Charlotte Bankruptcy Lawyer Bryan W. Stone of Arnold & Smith, PLLC answers the question “How do I find a bankruptcy attorney in Charlotte?”
The Great Recession combined with the voracious greed of law-firm partners led to the collapse of Dewey & LeBoeuf, a law firm that employed over 1,300 attorneys in 26 offices around the world at the time of its 2012 bankruptcy filing. So say defense attorneys for former Dewey chairman Steven Davis, former chief financial officer Joel Sanders, and former executive director Stephen DiCarmine.
They were charged in March with larceny and securities fraud. Prosecutors said the men cooked the firm’s accounting books during a four-year conspiracy to keep the law firm afloat. One of the men actually used the phrase “cooking the books” in an email describing their efforts to mislead lenders and creditors.
The $550 million in creditor claims against the firm gave it the dubious distinction as the largest law-firm bankruptcy ever. Bankruptcy filings appear to show that the firm struggled to generate enough revenue to pay its star lawyers and keep up with other expensive overhead costs.
The book-cooking allegedly began in November 2008 at the height of the Great Recession. Top executives were accused of making fraudulent accounting entries that increased revenue, decreased expenses, or lowered payments to partners. By the end of 2009, however, the firm still owed its lenders $206 million and owed its own partners $240 million, but only had $119 million in cash on hand.
In 2010, the firm made a private debt offering, raising $150 million from insurers and another $100 million from banks. This, executives hoped, would buy the firm time to meet its obligations while economic woes caused by the recession sorted themselves out. The numbers that justified the firm’s acquisition of those loans, however, were fudged, according to prosecutors.
Defense attorneys for the men charged say there was no evidence they tried to permanently deprive the insurers and banks. Interest payments had been made on a timely basis, and the men said they were forced by partners on the firm’s Operations Committee to effect drawdowns on the $100 million credit lines from the banks. A lawyer for Sanders said his client broke no laws and was merely a public scapegoat for a financial disaster.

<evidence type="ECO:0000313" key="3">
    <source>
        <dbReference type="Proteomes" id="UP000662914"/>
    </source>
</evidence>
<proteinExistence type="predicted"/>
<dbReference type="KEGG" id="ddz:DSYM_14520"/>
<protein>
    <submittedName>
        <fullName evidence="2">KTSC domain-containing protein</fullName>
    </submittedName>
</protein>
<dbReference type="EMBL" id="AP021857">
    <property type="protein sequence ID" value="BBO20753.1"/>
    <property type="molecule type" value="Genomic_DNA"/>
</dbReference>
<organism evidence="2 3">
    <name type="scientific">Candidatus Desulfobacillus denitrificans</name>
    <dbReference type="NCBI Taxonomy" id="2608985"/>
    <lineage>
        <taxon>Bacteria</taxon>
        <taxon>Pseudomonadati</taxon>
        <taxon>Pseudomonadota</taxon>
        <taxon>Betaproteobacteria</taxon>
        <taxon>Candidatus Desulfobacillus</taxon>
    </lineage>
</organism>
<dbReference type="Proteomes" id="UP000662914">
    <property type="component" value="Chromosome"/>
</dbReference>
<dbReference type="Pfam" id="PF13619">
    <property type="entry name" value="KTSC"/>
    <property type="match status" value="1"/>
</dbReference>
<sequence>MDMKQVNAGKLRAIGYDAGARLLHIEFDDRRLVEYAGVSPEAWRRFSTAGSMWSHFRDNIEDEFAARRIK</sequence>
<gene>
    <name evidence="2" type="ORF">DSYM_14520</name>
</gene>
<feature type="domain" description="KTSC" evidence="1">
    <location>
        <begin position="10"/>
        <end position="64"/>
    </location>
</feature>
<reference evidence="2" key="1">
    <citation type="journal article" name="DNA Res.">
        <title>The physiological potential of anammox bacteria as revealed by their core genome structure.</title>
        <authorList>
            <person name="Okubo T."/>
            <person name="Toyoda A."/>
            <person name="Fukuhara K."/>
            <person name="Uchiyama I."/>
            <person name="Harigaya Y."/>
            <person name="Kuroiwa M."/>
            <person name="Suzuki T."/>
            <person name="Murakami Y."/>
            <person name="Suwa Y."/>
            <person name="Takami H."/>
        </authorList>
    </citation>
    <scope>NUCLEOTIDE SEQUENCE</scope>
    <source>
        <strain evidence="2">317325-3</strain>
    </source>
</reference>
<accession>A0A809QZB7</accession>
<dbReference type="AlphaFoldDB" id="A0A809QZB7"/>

One of the men charged—29-year-old Zachary Warren—was a former client relations manager. His attorney asked the court to dismiss charges against him, arguing that he was merely present at meetings during which “book-cooking” tactics were discussed, but had no access to accounting system and lacked the knowledge and expertise to engage in accounting fraud.
If you find yourself needing the services of a Charlotte, North Carolina bankruptcy attorney, please call the skilled lawyers at Arnold & Smith, PLLC find additional resources here. As professionals who are experienced at handling all kinds of bankruptcy matters, our attorneys will provide you with the best advice for your particular situation.
About the Author
Bryan Stone is a Partner with Arnold & Smith, PLLC, where he focuses his practice on all aspects of bankruptcy, including: Chapter 7, Chapter 11, Chapter 13, home loan modifications and landlord-tenant issues.
A native of Macon, Georgia, Mr. Stone attended the University of Georgia, where he earned a BBA in Banking and Finance, and Wake Forest University School of Law, where he obtained his law degree.
Following law school, Mr. Stone relocated to Charlotte, where he currently serves as Chair of “Bravo!” – a young professionals organization associated with Opera Carolina – and founded the University of Georgia Alumni Association of Charlotte.
In his spare time, Mr. Stone enjoys perfecting his barbeque skills for the annual “Q-City BBQ Championship” and playing softball in the Mecklenburg County Bar softball league.
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